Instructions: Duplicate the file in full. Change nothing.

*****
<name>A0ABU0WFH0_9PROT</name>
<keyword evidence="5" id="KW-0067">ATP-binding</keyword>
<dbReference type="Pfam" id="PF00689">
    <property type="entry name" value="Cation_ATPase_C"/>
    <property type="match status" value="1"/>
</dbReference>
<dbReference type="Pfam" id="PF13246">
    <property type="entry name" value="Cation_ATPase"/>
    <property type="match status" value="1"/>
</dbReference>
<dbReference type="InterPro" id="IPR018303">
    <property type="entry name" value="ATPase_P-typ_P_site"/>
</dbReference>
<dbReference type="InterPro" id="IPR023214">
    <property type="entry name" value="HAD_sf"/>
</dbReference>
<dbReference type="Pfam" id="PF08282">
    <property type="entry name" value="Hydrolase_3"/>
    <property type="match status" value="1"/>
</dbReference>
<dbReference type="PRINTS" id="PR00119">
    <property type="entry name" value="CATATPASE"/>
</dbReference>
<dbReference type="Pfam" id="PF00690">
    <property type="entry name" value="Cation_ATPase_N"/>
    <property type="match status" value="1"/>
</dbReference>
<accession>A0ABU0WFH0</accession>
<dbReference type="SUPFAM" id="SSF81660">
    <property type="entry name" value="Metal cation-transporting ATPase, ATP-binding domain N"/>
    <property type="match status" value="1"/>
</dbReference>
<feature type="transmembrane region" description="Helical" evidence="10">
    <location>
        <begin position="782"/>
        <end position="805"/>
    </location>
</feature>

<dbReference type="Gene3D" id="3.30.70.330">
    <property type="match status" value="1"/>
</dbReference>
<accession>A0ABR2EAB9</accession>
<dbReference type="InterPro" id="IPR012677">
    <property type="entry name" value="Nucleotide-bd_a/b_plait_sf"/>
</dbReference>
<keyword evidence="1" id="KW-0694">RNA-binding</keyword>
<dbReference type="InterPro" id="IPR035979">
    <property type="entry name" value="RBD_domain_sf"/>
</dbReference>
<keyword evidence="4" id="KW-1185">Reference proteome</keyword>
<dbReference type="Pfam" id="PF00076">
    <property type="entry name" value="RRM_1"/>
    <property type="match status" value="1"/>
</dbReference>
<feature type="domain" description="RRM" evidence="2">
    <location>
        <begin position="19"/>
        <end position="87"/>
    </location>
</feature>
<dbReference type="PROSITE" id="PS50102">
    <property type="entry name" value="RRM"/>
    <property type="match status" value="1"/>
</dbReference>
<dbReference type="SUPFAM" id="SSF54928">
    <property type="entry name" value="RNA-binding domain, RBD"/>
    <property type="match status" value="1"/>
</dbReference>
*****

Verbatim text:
<name>A0ABU0WFH0_9PROT</name>
<keyword evidence="5" id="KW-0067">ATP-binding</keyword>
<dbReference type="Pfam" id="PF00689">
    <property type="entry name" value="Cation_ATPase_C"/>
    <property type="match status" value="1"/>
</dbReference>
<dbReference type="Pfam" id="PF13246">
    <property type="entry name" value="Cation_ATPase"/>
    <property type="match status" value="1"/>
</dbReference>
<dbReference type="InterPro" id="IPR018303">
    <property type="entry name" value="ATPase_P-typ_P_site"/>
</dbReference>
<dbReference type="InterPro" id="IPR023214">
    <property type="entry name" value="HAD_sf"/>
</dbReference>
<dbReference type="Pfam" id="PF08282">
    <property type="entry name" value="Hydrolase_3"/>
    <property type="match status" value="1"/>
</dbReference>
<dbReference type="PRINTS" id="PR00119">
    <property type="entry name" value="CATATPASE"/>
</dbReference>
<dbReference type="Pfam" id="PF00690">
    <property type="entry name" value="Cation_ATPase_N"/>
    <property type="match status" value="1"/>
</dbReference>
<accession>A0ABU0WFH0</accession>
<dbReference type="SUPFAM" id="SSF81660">
    <property type="entry name" value="Metal cation-transporting ATPase, ATP-binding domain N"/>
    <property type="match status" value="1"/>
</dbReference>
<feature type="transmembrane region" description="Helical" evidence="10">
    <location>
        <begin position="782"/>
        <end position="805"/>
    </location>
</feature>

<dbReference type="Gene3D" id="3.30.70.330">
    <property type="match status" value="1"/>
</dbReference>
<accession>A0ABR2EAB9</accession>
<dbReference type="InterPro" id="IPR012677">
    <property type="entry name" value="Nucleotide-bd_a/b_plait_sf"/>
</dbReference>
<keyword evidence="1" id="KW-0694">RNA-binding</keyword>
<dbReference type="InterPro" id="IPR035979">
    <property type="entry name" value="RBD_domain_sf"/>
</dbReference>
<keyword evidence="4" id="KW-1185">Reference proteome</keyword>
<dbReference type="Pfam" id="PF00076">
    <property type="entry name" value="RRM_1"/>
    <property type="match status" value="1"/>
</dbReference>
<feature type="domain" description="RRM" evidence="2">
    <location>
        <begin position="19"/>
        <end position="87"/>
    </location>
</feature>
<dbReference type="PROSITE" id="PS50102">
    <property type="entry name" value="RRM"/>
    <property type="match status" value="1"/>
</dbReference>
<dbReference type="SUPFAM" id="SSF54928">
    <property type="entry name" value="RNA-binding domain, RBD"/>
    <property type="match status" value="1"/>
</dbReference>